Same, old woes mar classes’ start
When more than 22.8 million students troop to over 50,000 public schools at the start of the new school year today (Monday), they are likely to encounter the same old problems: shortage in classrooms, teachers and other facilities and overcrowding.
“We cannot say with 100-percent certainty that everything is there,” Department of Education (DepEd) Secretary Leonor Briones said on the eve of the opening of classes.
“We are generally ready but there will be certain schools, especially in far-flung areas that cannot catch up,” Briones added.
If it’s any consolation, the problems “are not of crisis proportions,” she told a press briefing.
Offhand, she said the DepEd had a shortage of 66,000 classrooms as of June 2016.
From 2014 to 2016, the DepEd had aimed to build 107,920 classrooms—49,311 for kinder to Grade 10; 57,021 for senior high school (SHS) and 1,588 for technical-vocational schools.
Of this number, 51.59 percent had been completed as of end of May, making available 55,680 classrooms.
Enrollment is expected to grow by 6 percent with 22.89 million students attending classes in 53,043 public schools—1.84 million in kinder; 13.15 million in elementary; 6.33 million in junior high school and 1.57 million in SHS.
DepEd’s projected enrollment in 22,499 private schools, which will open in different dates after June 5, is at 4.08 million, a 19-percent surge from last year’s 3.4 million. A big bulk of this population will be in junior high school with 1.3 million students; 1.27 million in SHS and 1.25 million in elementary.
Briones noted that the continuously growing student population increased the demand for classrooms, which also translated to shortages in school chairs, supplies, textbooks and laboratory equipment, especially with the SHS voucher program now in its second year.
The Alliance of Concerned Teachers on Sunday said that the DepEd also lacked 235.4 million instructional and other learning materials, 2.2 million seats for 2016 and 66,492 table-and-chair sets (45 seats and 1 teacher’s desk) and 44,538 computer packages.
The figures were based on a report made by Briones in November 2016, according to the group.
DepEd data also showed that for this school year, the agency created 40,104 new teacher items for K to 10 and SHS to address the huge demand following the full implementation of the K-12 program. Briones said they needed more science and math teachers for SHS.
Out of the 196,687 teacher vacancies it created since 2010 for kinder to Grade 10, the agency has hired 190,530 since last year to plug the shortage in public elementary and high schools. It needs 6,157 more to catch up with the seven-year backlog, data showed.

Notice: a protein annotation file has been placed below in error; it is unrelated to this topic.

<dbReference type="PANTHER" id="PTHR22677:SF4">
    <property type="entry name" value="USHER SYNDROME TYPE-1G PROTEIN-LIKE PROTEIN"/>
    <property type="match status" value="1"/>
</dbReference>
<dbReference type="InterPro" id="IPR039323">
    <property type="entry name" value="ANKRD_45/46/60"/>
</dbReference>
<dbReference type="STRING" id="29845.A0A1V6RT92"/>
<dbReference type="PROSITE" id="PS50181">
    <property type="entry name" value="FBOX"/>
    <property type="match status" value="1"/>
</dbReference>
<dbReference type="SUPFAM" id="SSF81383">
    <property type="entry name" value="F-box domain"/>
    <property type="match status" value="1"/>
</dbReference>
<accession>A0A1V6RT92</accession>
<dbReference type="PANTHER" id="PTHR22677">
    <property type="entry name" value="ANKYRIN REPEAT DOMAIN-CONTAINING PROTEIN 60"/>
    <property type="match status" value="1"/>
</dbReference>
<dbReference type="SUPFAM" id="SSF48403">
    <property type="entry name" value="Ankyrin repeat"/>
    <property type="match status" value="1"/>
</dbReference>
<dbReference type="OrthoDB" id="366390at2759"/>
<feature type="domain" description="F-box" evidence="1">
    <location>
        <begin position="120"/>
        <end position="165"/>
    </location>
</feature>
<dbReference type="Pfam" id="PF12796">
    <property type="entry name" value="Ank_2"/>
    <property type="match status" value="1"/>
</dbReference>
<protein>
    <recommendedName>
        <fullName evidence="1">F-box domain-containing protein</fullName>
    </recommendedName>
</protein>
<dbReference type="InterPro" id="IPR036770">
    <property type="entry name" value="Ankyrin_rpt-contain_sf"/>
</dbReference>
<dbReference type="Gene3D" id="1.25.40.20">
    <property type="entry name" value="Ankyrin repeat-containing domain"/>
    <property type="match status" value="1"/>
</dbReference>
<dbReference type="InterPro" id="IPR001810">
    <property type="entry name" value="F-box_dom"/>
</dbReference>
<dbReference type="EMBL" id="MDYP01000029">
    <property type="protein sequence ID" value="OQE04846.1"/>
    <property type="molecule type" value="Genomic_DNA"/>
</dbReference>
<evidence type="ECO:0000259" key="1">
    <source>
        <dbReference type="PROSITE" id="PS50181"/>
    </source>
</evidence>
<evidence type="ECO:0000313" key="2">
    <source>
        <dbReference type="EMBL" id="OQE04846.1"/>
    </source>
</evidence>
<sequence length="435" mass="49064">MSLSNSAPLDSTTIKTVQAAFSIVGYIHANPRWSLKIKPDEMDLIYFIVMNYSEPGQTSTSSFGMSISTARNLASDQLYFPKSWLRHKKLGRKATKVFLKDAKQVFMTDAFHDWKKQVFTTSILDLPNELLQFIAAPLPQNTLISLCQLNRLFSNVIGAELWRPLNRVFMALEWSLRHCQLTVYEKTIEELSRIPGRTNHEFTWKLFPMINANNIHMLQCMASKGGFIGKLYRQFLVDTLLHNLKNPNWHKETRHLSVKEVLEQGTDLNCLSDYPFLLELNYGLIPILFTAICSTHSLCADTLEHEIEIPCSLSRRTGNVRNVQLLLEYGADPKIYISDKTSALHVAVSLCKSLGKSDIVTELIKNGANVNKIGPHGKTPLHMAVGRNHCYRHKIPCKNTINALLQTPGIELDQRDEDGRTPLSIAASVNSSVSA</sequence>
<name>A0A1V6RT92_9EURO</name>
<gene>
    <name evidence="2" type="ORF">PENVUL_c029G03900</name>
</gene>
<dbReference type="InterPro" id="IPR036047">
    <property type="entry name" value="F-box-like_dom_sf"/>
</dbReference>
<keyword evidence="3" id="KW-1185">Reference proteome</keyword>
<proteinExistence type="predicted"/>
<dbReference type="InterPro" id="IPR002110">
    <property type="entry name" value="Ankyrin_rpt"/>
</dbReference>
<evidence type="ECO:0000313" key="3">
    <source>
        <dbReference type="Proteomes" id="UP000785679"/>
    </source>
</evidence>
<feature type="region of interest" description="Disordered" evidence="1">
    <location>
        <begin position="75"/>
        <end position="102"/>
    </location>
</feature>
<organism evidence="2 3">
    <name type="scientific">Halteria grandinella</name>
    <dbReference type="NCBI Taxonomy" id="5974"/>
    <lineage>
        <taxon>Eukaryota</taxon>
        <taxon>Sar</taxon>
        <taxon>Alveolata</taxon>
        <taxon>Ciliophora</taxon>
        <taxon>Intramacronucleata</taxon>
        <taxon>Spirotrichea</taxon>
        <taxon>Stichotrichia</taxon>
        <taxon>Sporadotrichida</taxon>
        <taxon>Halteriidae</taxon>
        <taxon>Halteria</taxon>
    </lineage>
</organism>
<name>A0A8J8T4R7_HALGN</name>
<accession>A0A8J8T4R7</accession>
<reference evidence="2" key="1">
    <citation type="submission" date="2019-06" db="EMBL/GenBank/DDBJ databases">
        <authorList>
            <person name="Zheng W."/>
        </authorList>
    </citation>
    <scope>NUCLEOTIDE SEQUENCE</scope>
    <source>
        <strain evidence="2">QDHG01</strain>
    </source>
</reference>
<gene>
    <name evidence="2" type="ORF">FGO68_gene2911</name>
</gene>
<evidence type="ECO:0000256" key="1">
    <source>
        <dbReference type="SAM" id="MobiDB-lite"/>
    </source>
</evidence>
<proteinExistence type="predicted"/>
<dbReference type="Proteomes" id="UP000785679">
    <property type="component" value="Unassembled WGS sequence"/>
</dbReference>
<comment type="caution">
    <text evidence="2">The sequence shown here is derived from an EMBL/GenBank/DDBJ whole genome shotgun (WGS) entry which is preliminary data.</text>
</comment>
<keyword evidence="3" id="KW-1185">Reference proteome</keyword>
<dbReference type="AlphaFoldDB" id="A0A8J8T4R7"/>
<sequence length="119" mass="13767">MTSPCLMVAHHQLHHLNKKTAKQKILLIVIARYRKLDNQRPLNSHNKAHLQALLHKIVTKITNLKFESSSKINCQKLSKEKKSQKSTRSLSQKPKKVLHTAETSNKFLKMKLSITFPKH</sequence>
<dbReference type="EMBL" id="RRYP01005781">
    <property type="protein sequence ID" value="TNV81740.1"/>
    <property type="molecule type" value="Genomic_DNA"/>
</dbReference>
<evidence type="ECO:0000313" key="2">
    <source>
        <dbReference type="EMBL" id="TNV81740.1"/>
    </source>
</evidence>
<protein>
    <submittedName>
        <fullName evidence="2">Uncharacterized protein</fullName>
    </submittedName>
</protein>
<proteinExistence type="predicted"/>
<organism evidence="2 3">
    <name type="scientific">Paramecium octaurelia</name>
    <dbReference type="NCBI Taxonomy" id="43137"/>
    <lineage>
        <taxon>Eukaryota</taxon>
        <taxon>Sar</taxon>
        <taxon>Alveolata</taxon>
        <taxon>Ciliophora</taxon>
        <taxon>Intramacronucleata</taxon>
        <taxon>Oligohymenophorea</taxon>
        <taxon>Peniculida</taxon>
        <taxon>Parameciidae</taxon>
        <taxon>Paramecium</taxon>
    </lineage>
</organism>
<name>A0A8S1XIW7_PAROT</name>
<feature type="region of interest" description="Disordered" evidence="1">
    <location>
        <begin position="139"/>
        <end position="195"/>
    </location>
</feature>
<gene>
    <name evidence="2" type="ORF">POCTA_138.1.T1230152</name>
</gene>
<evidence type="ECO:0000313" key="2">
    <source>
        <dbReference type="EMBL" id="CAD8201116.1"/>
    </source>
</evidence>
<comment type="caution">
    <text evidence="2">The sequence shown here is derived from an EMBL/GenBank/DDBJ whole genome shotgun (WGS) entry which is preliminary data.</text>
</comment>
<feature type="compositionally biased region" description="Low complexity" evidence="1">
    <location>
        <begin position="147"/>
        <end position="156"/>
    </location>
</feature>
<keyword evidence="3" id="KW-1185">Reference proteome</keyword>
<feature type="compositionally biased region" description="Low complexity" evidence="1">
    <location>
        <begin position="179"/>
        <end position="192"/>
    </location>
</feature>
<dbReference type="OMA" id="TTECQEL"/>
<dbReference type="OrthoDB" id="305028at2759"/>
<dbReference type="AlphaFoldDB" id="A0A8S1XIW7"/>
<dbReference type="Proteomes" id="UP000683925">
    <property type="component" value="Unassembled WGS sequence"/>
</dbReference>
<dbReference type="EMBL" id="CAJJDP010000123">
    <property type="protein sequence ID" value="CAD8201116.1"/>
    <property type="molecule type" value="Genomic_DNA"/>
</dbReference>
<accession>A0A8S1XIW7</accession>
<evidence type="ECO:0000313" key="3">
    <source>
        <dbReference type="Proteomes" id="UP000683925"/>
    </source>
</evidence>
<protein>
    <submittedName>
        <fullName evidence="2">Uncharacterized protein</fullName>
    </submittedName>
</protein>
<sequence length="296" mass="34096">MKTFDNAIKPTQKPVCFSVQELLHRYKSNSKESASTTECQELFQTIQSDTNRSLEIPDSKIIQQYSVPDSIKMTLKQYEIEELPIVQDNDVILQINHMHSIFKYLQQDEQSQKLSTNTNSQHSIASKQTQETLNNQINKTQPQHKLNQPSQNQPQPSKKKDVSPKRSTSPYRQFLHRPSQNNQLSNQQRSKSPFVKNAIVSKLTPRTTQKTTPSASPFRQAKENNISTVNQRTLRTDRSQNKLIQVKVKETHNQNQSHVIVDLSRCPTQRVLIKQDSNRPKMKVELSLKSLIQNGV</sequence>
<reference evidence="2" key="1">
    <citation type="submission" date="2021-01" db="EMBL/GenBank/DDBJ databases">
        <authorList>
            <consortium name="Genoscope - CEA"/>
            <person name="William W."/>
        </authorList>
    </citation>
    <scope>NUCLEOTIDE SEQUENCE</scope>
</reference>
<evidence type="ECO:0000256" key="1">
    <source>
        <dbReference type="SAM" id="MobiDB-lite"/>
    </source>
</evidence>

For SHS, the agency still needs to hire 8,618 new teachers to fill up the 36,788 vacancies. This figure is on top of the first batch of 21,868 teachers it requires for the school year 2017-2018.
To ease congestion, Briones said double shifting would continue to be observed in some schools this year, particularly in Metro Manila, where there was a “lack of buildable space.”
“It is very clear that there is a shortage in classrooms that’s why we have two classes on a daily basis on certain cases,” she said.
“But it is not from lack of trying, the lack of technology and of knowing what the problems are. It’s because, as in the case of NCR, we really lack buildable space even as we want to build more school buildings,” she added.
The DepEd director for Metro Manila, Ponciano Menguito, said out of 780 public schools in the capital, 75 percent of elementary schools and 69 percent of high schools will continue to adopt double-shift classes.
Menguito said 2.2 million students were expected to attend classes today in the capital’s public schools, where each classroom is expected to hold 45 pupils in elementary and 46 in the secondary schools.
But he was expecting that the first day of classes won’t be as chaotic as in the previous years since the schools conducted a dry run of resumption of classes for two days last week.
“Our learners were asked to report to school so they would already know their assigned classroom and teacher beforehand and that they could have regular classes on June 5,” Menguito said in an interview.
While admitting that the country’s public school system continued to face the same old problems and that some are faced “with really truly horrible situations,” Briones stressed that it should also be acknowledged that things were changing for the better.
“We have to recognize that more schools are better prepared now,” she said.
Education Undersecretary Jesus Mateo also highlighted figures showing a reduction in the classroom-student and teacher-pupil ratio over the years. As of 2016, the classroom-pupil and teacher-pupil ratio was 1:36 and 1:43, respectively in elementary schools and 1:32 and 1:26, respectively in high schools.
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